On August 28, 2019, the Australian Taxation Office (ATO) published Draft Practical Compliance Guideline (PCG) 2019/D3 which provides administrative guidance to taxpayers in applying the arm's length debt test (ALDT) contained in the thin capitalization rules. The PCG can be found here.
The Draft PCG follows the release of Draft Taxation Ruling (TR) 2019/D2 which provides interpretative guidance on key technical issues that may arise in applying the ALDT. TR 2019/D2 was discussed in the April 2019 issue of Duff & Phelps' Transfer Pricing Times.
PCG 2019/D3 and TR 2019/D2, once finalized, will replace existing Taxation Ruling TR 2003/1 on applying the ALDT. The PCG will have effect from July 1, 2019.
The ALDT is typically only used when a taxpayer is unable to satisfy the safe harbour and worldwide gearing tests under the thin capitalization rules. It is the ATO's view that it is uncommon for Australian businesses to be geared in excess of the safe harbour (60% of net assets) and accordingly the ALDT is more likely to be relied upon in an industry where it is common practice to operate with higher gearing levels at arm's length. The example given in the PCG is regulated infrastructure entities, although our experience indicates that it is also not unusual for entities in the property industry or leasing industry to be highly geared (above the safe harbour).
The PCG provides a series of considerations for applying the ALDT that represents the "minimum standard expected of a comprehensive and robust arm's length debt test analysis". The detailed guidance will replace the suggested 6-step methodology for determining an entity's arm's length debt amount set out in TR 2003/1 which has provided a structured approach to applying the ALDT to date.
The PCG also provides a risk assessment framework that outlines circumstances that the ATO identifies as low risk and therefore will generally not allocate compliance resources to examine the ALDT analysis. The criteria vary for inbound businesses, outbound businesses and regulated utilities. For example, in the context of inward investing entities, a low risk zone will typically be assessed where the entity receives debt funding solely from a commercial lender that is not guaranteed or supported by an associate, and the entity has no foreign operations. All other cases will fall within a medium-high risk zone.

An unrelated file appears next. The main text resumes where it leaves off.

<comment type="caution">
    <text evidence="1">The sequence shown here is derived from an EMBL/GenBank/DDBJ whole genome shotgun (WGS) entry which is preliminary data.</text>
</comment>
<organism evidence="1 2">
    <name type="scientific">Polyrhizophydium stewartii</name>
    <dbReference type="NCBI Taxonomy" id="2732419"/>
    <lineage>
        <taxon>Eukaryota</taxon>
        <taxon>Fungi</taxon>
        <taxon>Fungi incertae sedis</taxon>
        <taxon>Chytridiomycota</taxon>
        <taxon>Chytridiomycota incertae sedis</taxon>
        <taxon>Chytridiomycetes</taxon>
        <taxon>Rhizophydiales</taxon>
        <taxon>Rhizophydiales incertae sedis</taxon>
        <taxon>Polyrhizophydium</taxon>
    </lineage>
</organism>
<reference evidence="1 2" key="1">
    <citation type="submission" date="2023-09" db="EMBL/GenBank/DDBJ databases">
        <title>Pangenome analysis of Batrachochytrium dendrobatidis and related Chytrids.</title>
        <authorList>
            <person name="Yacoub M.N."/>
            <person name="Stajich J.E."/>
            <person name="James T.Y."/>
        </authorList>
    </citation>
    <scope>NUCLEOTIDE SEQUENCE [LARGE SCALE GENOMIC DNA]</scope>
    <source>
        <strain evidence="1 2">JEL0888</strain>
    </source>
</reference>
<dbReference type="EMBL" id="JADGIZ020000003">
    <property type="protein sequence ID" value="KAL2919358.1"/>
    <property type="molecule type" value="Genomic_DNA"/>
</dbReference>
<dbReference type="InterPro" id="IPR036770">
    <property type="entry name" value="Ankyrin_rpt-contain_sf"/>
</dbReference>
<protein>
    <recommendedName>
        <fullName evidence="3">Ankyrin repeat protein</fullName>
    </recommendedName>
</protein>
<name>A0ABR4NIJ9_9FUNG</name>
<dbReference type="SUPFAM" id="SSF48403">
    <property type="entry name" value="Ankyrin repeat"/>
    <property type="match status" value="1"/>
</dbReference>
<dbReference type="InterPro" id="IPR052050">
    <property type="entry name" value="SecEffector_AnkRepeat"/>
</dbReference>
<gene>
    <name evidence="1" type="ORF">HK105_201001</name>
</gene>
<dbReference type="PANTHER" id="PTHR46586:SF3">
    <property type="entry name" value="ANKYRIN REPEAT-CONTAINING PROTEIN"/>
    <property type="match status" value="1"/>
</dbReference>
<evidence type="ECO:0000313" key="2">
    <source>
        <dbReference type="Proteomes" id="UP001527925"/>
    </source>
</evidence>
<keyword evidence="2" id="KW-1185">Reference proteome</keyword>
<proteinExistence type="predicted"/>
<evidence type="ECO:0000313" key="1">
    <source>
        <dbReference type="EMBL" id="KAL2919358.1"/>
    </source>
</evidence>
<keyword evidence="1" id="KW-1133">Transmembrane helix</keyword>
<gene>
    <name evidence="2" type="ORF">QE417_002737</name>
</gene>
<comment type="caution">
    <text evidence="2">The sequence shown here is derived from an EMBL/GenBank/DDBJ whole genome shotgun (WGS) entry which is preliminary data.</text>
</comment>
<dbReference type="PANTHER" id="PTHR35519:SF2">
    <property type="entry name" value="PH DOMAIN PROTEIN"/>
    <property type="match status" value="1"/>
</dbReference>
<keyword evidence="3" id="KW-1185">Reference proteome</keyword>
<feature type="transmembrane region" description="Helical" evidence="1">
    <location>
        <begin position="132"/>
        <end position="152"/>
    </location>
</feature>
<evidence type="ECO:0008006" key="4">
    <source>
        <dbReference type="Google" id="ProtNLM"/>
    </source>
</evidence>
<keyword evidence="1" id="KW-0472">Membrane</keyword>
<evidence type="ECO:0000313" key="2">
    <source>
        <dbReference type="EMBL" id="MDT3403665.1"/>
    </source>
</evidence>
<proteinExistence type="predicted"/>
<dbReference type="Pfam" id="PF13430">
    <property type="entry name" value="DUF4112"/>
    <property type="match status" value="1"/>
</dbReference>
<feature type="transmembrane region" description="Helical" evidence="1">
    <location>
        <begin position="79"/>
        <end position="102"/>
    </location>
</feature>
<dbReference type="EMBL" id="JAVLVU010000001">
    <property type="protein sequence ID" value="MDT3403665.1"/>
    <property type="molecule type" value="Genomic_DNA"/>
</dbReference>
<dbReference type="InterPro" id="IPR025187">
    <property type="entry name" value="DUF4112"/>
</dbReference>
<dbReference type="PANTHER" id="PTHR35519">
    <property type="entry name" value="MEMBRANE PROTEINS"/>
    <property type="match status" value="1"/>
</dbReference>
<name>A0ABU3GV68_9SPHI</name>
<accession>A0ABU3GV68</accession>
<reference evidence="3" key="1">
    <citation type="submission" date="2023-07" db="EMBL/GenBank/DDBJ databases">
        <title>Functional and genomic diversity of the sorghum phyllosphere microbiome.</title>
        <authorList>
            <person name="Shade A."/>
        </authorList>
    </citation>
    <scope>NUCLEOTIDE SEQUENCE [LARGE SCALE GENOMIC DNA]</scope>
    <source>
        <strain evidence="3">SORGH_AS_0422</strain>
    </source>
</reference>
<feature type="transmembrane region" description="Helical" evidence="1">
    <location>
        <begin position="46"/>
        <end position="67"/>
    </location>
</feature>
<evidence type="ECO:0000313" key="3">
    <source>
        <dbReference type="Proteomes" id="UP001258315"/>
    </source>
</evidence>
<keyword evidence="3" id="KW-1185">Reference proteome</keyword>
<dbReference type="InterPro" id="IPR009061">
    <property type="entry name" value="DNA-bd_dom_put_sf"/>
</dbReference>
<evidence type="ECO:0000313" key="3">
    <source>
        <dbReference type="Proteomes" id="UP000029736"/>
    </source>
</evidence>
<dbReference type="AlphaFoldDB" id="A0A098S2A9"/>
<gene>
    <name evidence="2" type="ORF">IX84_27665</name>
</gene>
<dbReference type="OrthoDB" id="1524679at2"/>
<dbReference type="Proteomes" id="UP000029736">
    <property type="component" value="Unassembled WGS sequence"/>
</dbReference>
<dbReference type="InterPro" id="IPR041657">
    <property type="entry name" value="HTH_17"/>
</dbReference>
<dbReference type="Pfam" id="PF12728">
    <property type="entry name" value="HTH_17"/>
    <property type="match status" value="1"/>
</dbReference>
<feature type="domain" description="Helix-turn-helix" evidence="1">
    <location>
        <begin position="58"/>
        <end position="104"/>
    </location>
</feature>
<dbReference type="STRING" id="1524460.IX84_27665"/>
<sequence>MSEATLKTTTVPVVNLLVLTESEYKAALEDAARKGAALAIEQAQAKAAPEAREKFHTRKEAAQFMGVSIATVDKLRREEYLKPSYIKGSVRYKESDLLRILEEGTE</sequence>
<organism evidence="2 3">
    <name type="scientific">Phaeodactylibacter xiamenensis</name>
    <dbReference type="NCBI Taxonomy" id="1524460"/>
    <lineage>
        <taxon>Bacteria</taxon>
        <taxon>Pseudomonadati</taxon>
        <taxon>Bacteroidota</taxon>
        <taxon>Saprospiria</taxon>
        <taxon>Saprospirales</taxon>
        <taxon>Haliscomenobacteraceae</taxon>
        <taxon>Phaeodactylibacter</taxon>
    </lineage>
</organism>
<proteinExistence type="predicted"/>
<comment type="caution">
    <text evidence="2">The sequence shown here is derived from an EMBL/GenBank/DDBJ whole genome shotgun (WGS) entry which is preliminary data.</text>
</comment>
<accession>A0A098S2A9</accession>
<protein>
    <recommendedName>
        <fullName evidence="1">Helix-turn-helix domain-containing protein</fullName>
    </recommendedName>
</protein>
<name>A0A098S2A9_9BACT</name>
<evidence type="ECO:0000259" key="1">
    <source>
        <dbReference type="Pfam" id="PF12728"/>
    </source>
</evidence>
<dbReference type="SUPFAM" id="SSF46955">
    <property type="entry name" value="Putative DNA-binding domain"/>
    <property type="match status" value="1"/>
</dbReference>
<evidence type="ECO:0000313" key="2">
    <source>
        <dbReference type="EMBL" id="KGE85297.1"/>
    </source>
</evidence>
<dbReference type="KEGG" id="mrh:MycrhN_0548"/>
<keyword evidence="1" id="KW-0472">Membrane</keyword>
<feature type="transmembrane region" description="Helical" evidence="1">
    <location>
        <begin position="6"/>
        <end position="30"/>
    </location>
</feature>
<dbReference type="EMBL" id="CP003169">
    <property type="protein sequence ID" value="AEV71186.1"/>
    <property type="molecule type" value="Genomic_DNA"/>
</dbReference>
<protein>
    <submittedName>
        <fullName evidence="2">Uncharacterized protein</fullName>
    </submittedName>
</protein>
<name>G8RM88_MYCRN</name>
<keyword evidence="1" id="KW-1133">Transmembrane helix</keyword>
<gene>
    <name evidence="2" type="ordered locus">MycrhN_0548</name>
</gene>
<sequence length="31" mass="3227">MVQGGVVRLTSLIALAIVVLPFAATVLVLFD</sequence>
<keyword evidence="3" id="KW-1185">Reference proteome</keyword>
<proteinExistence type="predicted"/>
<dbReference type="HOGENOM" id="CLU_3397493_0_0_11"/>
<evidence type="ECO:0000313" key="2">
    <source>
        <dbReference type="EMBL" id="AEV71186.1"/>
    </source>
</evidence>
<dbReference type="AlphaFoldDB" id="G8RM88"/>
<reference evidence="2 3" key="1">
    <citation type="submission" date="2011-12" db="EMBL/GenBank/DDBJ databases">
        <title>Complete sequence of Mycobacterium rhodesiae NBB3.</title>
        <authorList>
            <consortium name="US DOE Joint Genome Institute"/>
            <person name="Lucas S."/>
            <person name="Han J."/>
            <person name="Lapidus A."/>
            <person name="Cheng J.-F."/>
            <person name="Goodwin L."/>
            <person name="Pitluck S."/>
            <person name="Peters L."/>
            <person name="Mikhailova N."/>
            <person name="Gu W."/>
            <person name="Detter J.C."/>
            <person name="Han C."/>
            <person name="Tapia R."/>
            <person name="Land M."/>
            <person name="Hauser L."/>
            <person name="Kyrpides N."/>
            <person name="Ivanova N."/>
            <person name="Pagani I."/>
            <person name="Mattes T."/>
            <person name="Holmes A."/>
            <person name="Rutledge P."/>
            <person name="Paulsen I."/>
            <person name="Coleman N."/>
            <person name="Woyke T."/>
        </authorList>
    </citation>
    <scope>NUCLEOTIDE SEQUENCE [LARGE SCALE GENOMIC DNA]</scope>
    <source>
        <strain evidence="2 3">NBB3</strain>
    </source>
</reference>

Taxpayers relying on the ALDT should self-assess their risk zone and review their ALDT position going forward in light of this new guidance.
Comments on the PCG are due by October 9, 2019.
Simplified Transfer Pricing Record Keeping Options (STPRKO) for Loans
On other debt related matters, on September 11, 2019 the ATO released an update to PCG 2017/2 in respect of the STPRKO for related party loans, to provide 2.33% as the maximum interest rate for low-level inbound loans and the minimum interest rate for low-level outbound loans for the 2020 income year. This reflects a significant decrease from 3.76% for the 2019 income year.
This published rate is determined based on the average five-year yield on AUD-denominated bonds issued by Australian BBB- rated corporates for the two weeks prior to the commencement of each income year on July 1 (as sourced from Bloomberg).
Taxpayers relying on the STPRKO for loans should review their continued eligibility in light of the decrease in the safe harbour rate. Where they no longer qualify, taxpayers will need to prepare robust transfer pricing documentation satisfying the legislative requirements to support the interest rate adopted.
The content of this article is intended to provide a general guide to the subject matter. Specialist advice should be sought about your specific circumstances.